2,529
    MN
    You may not have to open it. Rehydrate the earbutts and surrounding area with damp towels and bag it til soft enough to relocate them and rework the clay that is there. If that isn't good enough then open the seam. As far as the paint around eyes, start with light colors and use dark colors sparingly to shade to match your references. I guess what sticks out to me is the abruptness of the dark color. In my opinion, it would look better if the dark color faded out as you go away from the eyes. Good luck, 3bears
     
  8. Mountainman Vic

    Mountainman Vic New Member

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    It might just be the pictures but the ears don't seem very crisp either. (especially the right one)???
     
  9. SWIFFY

    SWIFFY Member

    Crisp? Not sure I follow. As far as drumming, no. They are thin and tight. I used celastic earliners and majic smooth and its seemed to work great. What am I missing as far as not being crisp?

    Thanks for your comments!
     
  10. eliscull

    eliscull Nov. 2011

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    NJ
    I believe when he said crisp he is referring to them not being clean,smooth,or having a sharp edged to the ear. I'm not saying they are bad myself just what he meant by crisp IMO. I to am new at this and have done the same thing with the ears. A helpful tip I was told is that the inner ear V should be about 4 1/4 to 4 1/2 inches away from the back edge of the eye. I don't have fancy names for all this but it helped me out a lot. Plus with the ears I found when you have them positioned right the ear is closer to the main beam and the antler base. It was pointed out to me when I cape out the hide look how close the ear butt is to the antler base. It wasn't till then I noticed how far away I was putting my ear butts and after that things fell into place better. As for the field photo if you are looking at a photo that was taken after you shot it the hide does tend to darken up a bit. Hope this helps and I really like the scenery with it. How did you do that? Not sure if it is one of MCK made branch "logs" or not. I'm liking the moss on it the most...how did you do that?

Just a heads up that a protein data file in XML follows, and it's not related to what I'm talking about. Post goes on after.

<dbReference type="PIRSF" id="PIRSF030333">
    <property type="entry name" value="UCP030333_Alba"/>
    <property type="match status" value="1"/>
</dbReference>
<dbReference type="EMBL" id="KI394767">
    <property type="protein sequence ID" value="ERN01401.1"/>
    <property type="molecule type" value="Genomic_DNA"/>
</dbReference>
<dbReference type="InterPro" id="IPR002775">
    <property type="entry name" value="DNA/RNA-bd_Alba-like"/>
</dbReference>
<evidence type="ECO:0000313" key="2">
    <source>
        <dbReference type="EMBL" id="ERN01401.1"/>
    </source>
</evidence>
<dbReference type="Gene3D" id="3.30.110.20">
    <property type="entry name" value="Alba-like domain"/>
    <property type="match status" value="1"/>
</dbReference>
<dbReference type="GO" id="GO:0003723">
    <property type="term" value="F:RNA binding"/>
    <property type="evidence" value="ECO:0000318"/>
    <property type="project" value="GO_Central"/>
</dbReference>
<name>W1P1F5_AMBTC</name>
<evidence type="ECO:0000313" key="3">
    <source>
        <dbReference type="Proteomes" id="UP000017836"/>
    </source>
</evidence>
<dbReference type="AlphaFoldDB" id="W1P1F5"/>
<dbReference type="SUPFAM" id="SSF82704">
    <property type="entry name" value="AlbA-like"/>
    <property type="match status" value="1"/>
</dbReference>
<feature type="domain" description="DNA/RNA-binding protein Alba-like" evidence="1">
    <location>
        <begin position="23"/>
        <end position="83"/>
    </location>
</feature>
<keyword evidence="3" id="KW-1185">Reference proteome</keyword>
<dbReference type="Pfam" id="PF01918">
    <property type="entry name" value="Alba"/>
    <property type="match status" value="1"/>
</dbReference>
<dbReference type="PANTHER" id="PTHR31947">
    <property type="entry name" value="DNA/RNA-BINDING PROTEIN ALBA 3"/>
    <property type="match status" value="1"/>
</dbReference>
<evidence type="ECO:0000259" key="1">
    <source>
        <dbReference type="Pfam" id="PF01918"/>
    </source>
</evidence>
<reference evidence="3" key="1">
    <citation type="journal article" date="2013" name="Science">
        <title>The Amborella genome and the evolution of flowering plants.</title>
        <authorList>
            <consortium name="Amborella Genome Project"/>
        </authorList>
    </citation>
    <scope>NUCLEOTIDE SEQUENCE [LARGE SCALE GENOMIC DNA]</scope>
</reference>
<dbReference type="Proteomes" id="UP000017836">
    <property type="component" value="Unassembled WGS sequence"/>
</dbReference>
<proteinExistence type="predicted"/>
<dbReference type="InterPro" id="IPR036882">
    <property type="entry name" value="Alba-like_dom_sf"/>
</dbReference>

11. SWIFFY

    SWIFFY Member

    Thanks eliskull! I think you are right. I guess im feeling like ive alway just done things the same way because people have told me they "look nice" and yet i've failed to paid attention to what a deer ACTUALLY looks like. Even now I look over the field photos or the trail camera pictures of this specific deer and things are obvious that I did wrong because I didn't look at the reference, of this deer or any deer for that matter. Im frustrated with myself now... I think i will resoak and fix the ears and repaint the eyes.

    For the scenery I just found a mossy peice of bark I liked and a root where I killed the deer. I let them dry good and attached them together to some 1/8 inch plywood. Then I used a $5 can of expanding foam. Sprayed and then shaped with a knife. The foam also adhered the bark/stump to the root and the plywood etc. I then painted and attached the moss which Ive just collected from the woods and dried. I had left about a 6x8 inch part of the plywood clean so I could screw it to the back of the mount. Its lightweight and it worked really nice! I suppose I have about $6 in it so... im happy with it! Thanks